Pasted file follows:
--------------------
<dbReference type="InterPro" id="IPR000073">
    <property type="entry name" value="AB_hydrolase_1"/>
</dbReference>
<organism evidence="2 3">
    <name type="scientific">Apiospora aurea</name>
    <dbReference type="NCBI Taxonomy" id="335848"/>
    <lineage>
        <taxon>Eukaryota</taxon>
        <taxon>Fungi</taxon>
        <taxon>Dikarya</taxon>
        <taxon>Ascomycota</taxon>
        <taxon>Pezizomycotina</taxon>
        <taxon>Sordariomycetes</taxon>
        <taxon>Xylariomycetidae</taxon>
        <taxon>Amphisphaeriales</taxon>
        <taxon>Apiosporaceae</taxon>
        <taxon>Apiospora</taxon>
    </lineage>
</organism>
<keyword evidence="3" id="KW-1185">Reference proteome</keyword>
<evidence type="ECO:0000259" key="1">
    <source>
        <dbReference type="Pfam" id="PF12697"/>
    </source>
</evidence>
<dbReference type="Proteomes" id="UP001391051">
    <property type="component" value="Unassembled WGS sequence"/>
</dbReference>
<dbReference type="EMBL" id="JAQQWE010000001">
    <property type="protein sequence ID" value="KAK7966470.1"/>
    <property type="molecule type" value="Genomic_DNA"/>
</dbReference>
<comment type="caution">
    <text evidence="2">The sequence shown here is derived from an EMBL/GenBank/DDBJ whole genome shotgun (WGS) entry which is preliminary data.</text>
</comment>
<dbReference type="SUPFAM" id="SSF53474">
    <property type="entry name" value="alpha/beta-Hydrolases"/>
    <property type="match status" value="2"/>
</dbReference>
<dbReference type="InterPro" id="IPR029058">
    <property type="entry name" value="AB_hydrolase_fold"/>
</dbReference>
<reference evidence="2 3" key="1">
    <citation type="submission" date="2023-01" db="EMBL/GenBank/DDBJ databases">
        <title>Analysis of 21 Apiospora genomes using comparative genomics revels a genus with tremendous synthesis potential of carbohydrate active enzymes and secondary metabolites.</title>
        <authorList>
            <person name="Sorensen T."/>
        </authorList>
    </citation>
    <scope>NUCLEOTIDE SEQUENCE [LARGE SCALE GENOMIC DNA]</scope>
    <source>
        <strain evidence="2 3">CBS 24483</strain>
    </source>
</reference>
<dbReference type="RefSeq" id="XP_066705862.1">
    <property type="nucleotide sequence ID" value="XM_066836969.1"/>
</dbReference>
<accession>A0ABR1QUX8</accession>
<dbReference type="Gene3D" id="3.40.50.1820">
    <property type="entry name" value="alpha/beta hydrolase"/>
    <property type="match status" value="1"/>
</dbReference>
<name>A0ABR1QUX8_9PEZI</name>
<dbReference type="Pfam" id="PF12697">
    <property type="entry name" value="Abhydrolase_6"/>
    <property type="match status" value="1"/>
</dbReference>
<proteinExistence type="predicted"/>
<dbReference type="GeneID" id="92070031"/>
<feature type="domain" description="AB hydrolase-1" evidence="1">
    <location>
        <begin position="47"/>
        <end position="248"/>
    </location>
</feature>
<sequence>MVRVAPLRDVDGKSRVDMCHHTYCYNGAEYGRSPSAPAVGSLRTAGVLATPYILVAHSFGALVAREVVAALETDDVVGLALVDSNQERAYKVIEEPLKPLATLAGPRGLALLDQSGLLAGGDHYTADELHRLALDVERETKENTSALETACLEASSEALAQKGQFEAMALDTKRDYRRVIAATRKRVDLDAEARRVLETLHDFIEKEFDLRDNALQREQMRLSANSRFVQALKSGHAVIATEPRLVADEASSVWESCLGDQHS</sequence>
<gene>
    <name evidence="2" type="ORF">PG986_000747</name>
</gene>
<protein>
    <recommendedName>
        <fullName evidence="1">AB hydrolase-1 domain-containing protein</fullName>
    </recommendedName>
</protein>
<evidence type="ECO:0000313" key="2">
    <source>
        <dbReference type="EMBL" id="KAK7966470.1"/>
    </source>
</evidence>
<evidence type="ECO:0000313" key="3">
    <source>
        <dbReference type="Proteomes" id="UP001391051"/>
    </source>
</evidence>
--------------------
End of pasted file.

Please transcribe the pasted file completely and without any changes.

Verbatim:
<dbReference type="InterPro" id="IPR000073">
    <property type="entry name" value="AB_hydrolase_1"/>
</dbReference>
<organism evidence="2 3">
    <name type="scientific">Apiospora aurea</name>
    <dbReference type="NCBI Taxonomy" id="335848"/>
    <lineage>
        <taxon>Eukaryota</taxon>
        <taxon>Fungi</taxon>
        <taxon>Dikarya</taxon>
        <taxon>Ascomycota</taxon>
        <taxon>Pezizomycotina</taxon>
        <taxon>Sordariomycetes</taxon>
        <taxon>Xylariomycetidae</taxon>
        <taxon>Amphisphaeriales</taxon>
        <taxon>Apiosporaceae</taxon>
        <taxon>Apiospora</taxon>
    </lineage>
</organism>
<keyword evidence="3" id="KW-1185">Reference proteome</keyword>
<evidence type="ECO:0000259" key="1">
    <source>
        <dbReference type="Pfam" id="PF12697"/>
    </source>
</evidence>
<dbReference type="Proteomes" id="UP001391051">
    <property type="component" value="Unassembled WGS sequence"/>
</dbReference>
<dbReference type="EMBL" id="JAQQWE010000001">
    <property type="protein sequence ID" value="KAK7966470.1"/>
    <property type="molecule type" value="Genomic_DNA"/>
</dbReference>
<comment type="caution">
    <text evidence="2">The sequence shown here is derived from an EMBL/GenBank/DDBJ whole genome shotgun (WGS) entry which is preliminary data.</text>
</comment>
<dbReference type="SUPFAM" id="SSF53474">
    <property type="entry name" value="alpha/beta-Hydrolases"/>
    <property type="match status" value="2"/>
</dbReference>
<dbReference type="InterPro" id="IPR029058">
    <property type="entry name" value="AB_hydrolase_fold"/>
</dbReference>
<reference evidence="2 3" key="1">
    <citation type="submission" date="2023-01" db="EMBL/GenBank/DDBJ databases">
        <title>Analysis of 21 Apiospora genomes using comparative genomics revels a genus with tremendous synthesis potential of carbohydrate active enzymes and secondary metabolites.</title>
        <authorList>
            <person name="Sorensen T."/>
        </authorList>
    </citation>
    <scope>NUCLEOTIDE SEQUENCE [LARGE SCALE GENOMIC DNA]</scope>
    <source>
        <strain evidence="2 3">CBS 24483</strain>
    </source>
</reference>
<dbReference type="RefSeq" id="XP_066705862.1">
    <property type="nucleotide sequence ID" value="XM_066836969.1"/>
</dbReference>
<accession>A0ABR1QUX8</accession>
<dbReference type="Gene3D" id="3.40.50.1820">
    <property type="entry name" value="alpha/beta hydrolase"/>
    <property type="match status" value="1"/>
</dbReference>
<name>A0ABR1QUX8_9PEZI</name>
<dbReference type="Pfam" id="PF12697">
    <property type="entry name" value="Abhydrolase_6"/>
    <property type="match status" value="1"/>
</dbReference>
<proteinExistence type="predicted"/>
<dbReference type="GeneID" id="92070031"/>
<feature type="domain" description="AB hydrolase-1" evidence="1">
    <location>
        <begin position="47"/>
        <end position="248"/>
    </location>
</feature>
<sequence>MVRVAPLRDVDGKSRVDMCHHTYCYNGAEYGRSPSAPAVGSLRTAGVLATPYILVAHSFGALVAREVVAALETDDVVGLALVDSNQERAYKVIEEPLKPLATLAGPRGLALLDQSGLLAGGDHYTADELHRLALDVERETKENTSALETACLEASSEALAQKGQFEAMALDTKRDYRRVIAATRKRVDLDAEARRVLETLHDFIEKEFDLRDNALQREQMRLSANSRFVQALKSGHAVIATEPRLVADEASSVWESCLGDQHS</sequence>
<gene>
    <name evidence="2" type="ORF">PG986_000747</name>
</gene>
<protein>
    <recommendedName>
        <fullName evidence="1">AB hydrolase-1 domain-containing protein</fullName>
    </recommendedName>
</protein>
<evidence type="ECO:0000313" key="2">
    <source>
        <dbReference type="EMBL" id="KAK7966470.1"/>
    </source>
</evidence>
<evidence type="ECO:0000313" key="3">
    <source>
        <dbReference type="Proteomes" id="UP001391051"/>
    </source>
</evidence>